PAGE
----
Let’s be honest, after the busyness of the holidays and the bright lights, bright colors, and our long to do lists, we may all be craving a bit of comfort and coziness for a few weeks.
To make the transition in your home from the visual chaos of the holidays, your approach needs to be quick, easy, inexpensive, and calming to both your and your home. With some of these tips, you can even reuse what you have for Christmas decorations, which gives you more time to relax before packing everything away.
1.Get Rid Of The Christmas Reds And Greens!
My first suggestion is to get rid of all of the red decorations you may have put up for Christmas.
If you didn’t use red this year – perfect – you are already a step ahead.
Red is such a energizing color and of course is the most prominent color in Christmas decorations. So start there. Pull out just the red ornaments, the poinsettia stems, the dancing Santa Clauses, and any other red items that just scream Christmas decoration and put them in a box. Along with anything that is a bright shiny green.
Now you have a much calmer place to start from.
Some designers may then suggest you change your home décor to all neutrals for winter, which is beautiful and if that is what you want to do, then go for it. In my opinion though, you can reuse some of the other colors of holiday ornaments and decorations in moderation if you have them.
What colors from your Christmas decorations can be reused for the winter months?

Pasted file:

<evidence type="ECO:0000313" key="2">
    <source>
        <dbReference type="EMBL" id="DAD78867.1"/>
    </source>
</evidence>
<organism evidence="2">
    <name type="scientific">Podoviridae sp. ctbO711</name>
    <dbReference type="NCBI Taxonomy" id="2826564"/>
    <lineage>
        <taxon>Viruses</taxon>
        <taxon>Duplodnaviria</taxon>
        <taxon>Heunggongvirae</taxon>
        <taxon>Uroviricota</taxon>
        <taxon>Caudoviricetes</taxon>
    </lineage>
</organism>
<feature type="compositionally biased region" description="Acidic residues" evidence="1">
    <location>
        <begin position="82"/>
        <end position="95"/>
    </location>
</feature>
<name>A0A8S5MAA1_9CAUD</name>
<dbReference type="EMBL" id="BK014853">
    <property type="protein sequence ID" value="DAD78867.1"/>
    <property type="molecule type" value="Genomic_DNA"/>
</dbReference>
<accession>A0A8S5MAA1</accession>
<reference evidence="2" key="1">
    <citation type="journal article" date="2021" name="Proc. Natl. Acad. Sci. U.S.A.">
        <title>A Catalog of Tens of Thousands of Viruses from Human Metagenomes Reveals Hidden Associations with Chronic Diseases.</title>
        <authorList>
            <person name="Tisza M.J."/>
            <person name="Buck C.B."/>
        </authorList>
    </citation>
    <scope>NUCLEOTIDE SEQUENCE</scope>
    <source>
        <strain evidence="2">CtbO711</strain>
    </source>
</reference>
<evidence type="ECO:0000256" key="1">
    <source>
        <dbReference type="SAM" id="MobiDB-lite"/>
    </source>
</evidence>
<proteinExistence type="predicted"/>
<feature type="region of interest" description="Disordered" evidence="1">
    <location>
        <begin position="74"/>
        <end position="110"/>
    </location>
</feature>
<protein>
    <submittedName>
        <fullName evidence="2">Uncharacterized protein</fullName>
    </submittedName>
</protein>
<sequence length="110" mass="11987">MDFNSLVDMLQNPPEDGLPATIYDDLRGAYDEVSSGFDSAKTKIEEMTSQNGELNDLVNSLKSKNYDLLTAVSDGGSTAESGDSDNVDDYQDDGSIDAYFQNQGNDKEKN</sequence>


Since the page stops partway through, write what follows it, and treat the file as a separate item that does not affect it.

Any color that mixes well with white is my first answer.
White quickly and easily becomes a good base color for winter decorations. Add in just one other main color in blue, silver, gold, grey, or black and you have a beautiful foundation of colors for a relaxing look in your home.
Last year I did my entire winter mantel in black and white and greys. It was one of my favorite looks for my long rustic mantel and I may repeat elements of it again this year. And if you are wondering, no I haven’t taken down my Christmas decorations yet either so these tips are for myself as much as for you reading this.
2. Use Evergreens Branches everywhere
I mentioned already to pull out anything that is also a bright shiny green, but the green of evergreens are wonderful to keep around for the early winter months. Last year I repurposed a live evergreen wreath from my Christmas decorations outside and gave it just enough little changes to be able to use it for another few weeks. This year I was also given a live evergreen wreath as a gift and will probably repeat the look.
3. Use Pine Cones And Branches for Texture
After you have decided on the color theme for the winter look in your home, the next tip would be to add some natural texture.
Pine cones of course are the most popular natural element to add to your winter décor. They are also free if you are lucky enough to have easy access to pine trees in your area or outside of your home. Put them on display in a bowl or lantern. Large ones can be placed around the home as shelf sitters all by themselves.
I sprinkle them throughout my home each year.